I have spent the last several days trying to decide what I wanted to do for my first real post. And then the book I read last night decided for me. It was so good that I wanted to write a review about it. And, since I was writing the review, I figured I might as well post it here.
I started reading Welcome, Caller, This is Chloe by Shelley Coriell last night because I was sick and unable to sleep. I planned to read a few chapters and then turn out the lights. I didn’t end up going to sleep until after one when I finished reading this.
Big-hearted Chloe Camden is the queen of her universe until her best friend shreds her reputation and her school counselor axes her junior independent study project. Chloe is forced to take on a meaningful project in order to pass, and so she joins her school’s struggling radio station, where the other students don’t find her too queenly. Ostracized by her former BFs and struggling with her beloved Grams’s mental deterioration, lonely Chloe ends up hosting a call-in show that gets the station much-needed publicity and, in the end, trouble. She also befriends radio techie and loner Duncan Moore, a quiet soul with a romantic heart. On and off the air, Chloe faces her loneliness and helps others find the fun and joy in everyday life. Readers will fall in love with Chloe as she falls in love with the radio station and the misfits who call it home. ~Inside Cover Synopsis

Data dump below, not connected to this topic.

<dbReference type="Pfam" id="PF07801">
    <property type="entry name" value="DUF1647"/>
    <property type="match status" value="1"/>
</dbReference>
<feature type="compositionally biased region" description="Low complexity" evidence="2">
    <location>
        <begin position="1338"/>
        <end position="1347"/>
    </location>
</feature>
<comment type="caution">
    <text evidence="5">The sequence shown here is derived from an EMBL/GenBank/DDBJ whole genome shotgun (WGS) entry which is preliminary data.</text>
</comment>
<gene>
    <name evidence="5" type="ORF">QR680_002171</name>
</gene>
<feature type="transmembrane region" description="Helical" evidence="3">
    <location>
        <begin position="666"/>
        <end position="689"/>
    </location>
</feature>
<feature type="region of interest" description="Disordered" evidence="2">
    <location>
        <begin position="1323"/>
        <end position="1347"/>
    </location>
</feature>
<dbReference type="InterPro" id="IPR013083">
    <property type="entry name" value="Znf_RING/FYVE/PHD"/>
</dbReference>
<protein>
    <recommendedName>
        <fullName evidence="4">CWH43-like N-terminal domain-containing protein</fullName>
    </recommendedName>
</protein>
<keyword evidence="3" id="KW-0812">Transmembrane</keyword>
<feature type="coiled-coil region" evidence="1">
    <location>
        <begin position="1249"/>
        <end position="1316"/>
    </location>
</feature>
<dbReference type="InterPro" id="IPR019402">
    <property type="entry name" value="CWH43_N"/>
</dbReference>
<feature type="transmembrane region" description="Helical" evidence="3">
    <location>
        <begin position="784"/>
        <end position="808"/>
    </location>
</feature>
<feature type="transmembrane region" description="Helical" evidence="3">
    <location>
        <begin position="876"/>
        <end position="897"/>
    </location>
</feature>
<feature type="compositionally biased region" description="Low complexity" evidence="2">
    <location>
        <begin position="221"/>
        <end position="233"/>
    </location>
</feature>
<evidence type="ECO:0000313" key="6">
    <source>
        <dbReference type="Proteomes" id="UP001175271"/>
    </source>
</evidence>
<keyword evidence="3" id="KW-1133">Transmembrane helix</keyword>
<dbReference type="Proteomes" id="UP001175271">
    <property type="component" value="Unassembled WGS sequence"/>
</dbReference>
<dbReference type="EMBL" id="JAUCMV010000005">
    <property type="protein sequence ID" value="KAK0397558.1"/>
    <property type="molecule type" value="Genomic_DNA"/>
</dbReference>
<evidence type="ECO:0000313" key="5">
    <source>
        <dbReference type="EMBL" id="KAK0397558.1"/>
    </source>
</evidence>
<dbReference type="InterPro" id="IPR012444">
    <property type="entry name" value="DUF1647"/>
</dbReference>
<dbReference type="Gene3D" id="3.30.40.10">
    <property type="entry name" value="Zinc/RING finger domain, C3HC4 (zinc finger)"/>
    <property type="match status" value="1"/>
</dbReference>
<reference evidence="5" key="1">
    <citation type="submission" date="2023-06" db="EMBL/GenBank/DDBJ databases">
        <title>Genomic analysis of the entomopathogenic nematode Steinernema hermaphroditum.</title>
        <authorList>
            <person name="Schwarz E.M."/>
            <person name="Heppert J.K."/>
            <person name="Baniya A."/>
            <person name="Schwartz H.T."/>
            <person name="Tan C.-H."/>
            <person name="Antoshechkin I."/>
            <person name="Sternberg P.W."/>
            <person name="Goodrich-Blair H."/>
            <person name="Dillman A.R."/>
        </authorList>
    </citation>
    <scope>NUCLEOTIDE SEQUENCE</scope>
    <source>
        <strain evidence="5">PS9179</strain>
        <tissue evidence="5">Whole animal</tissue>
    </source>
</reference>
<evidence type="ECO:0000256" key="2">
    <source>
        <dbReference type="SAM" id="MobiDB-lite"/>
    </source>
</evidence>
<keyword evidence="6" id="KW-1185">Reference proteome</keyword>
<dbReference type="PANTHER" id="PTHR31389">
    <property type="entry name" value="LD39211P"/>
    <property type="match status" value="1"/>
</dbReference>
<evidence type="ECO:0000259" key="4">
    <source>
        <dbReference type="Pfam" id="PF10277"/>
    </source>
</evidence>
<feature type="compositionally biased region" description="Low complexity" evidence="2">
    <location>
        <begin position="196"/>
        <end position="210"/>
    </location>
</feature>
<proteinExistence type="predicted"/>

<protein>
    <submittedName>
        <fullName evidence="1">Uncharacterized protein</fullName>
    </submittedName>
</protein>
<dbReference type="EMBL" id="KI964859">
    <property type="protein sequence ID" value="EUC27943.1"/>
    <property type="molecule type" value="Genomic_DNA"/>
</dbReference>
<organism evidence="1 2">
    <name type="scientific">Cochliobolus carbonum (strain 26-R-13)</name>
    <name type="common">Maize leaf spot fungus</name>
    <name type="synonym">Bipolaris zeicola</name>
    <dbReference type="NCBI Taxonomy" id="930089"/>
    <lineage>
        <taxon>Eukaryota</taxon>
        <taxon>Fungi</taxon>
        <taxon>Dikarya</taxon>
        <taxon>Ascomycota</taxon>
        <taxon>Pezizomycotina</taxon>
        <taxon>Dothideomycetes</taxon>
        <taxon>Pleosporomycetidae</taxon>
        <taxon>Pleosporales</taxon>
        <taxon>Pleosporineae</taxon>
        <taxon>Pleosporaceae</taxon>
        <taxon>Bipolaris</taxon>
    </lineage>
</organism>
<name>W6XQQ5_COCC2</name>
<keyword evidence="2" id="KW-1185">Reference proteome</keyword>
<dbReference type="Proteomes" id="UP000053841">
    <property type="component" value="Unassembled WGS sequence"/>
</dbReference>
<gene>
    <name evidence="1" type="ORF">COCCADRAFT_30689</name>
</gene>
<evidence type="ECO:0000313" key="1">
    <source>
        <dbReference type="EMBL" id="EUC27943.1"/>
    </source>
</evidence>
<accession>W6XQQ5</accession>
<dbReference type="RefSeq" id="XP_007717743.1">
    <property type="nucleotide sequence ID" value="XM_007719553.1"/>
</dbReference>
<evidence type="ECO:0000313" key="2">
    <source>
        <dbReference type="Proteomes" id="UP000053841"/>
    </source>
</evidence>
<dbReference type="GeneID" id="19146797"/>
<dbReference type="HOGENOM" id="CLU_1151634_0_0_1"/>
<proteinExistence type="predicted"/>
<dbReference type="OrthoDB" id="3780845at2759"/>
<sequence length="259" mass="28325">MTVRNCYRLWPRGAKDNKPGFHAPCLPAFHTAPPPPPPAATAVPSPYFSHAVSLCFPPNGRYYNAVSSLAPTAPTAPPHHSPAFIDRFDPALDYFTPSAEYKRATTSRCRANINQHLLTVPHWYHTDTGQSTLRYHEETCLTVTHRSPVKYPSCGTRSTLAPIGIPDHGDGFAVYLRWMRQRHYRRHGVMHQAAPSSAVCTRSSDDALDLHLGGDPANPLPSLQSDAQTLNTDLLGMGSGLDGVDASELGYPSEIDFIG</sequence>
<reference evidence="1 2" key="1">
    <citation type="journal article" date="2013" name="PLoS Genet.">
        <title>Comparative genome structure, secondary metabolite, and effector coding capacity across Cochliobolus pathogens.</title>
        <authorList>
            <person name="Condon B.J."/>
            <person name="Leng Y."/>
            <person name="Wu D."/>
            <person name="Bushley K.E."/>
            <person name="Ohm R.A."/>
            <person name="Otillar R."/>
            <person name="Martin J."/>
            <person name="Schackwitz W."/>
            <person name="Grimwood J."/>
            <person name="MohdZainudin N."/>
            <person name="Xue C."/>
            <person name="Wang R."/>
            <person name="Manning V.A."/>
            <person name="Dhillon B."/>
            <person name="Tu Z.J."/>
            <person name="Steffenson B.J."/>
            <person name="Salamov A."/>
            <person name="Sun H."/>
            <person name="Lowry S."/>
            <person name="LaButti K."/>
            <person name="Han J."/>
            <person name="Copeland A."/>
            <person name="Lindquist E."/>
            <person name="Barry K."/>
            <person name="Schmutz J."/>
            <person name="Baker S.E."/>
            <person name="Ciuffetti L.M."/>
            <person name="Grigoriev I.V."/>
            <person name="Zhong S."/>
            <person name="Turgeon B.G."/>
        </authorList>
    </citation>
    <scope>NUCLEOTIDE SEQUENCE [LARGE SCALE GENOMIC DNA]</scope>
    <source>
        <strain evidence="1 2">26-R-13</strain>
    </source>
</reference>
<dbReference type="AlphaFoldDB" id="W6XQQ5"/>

I knew nothing about radio stations before I started reading this book. Now, it’s a subject I’m definitely interested in reading more about. The characters are realistic, believable, and three-dimensional. The plot well-fleshed out with enough conflict to keep the story moving. The pacing is good and makes for an easy read. I will definitely be checking out future books by this author.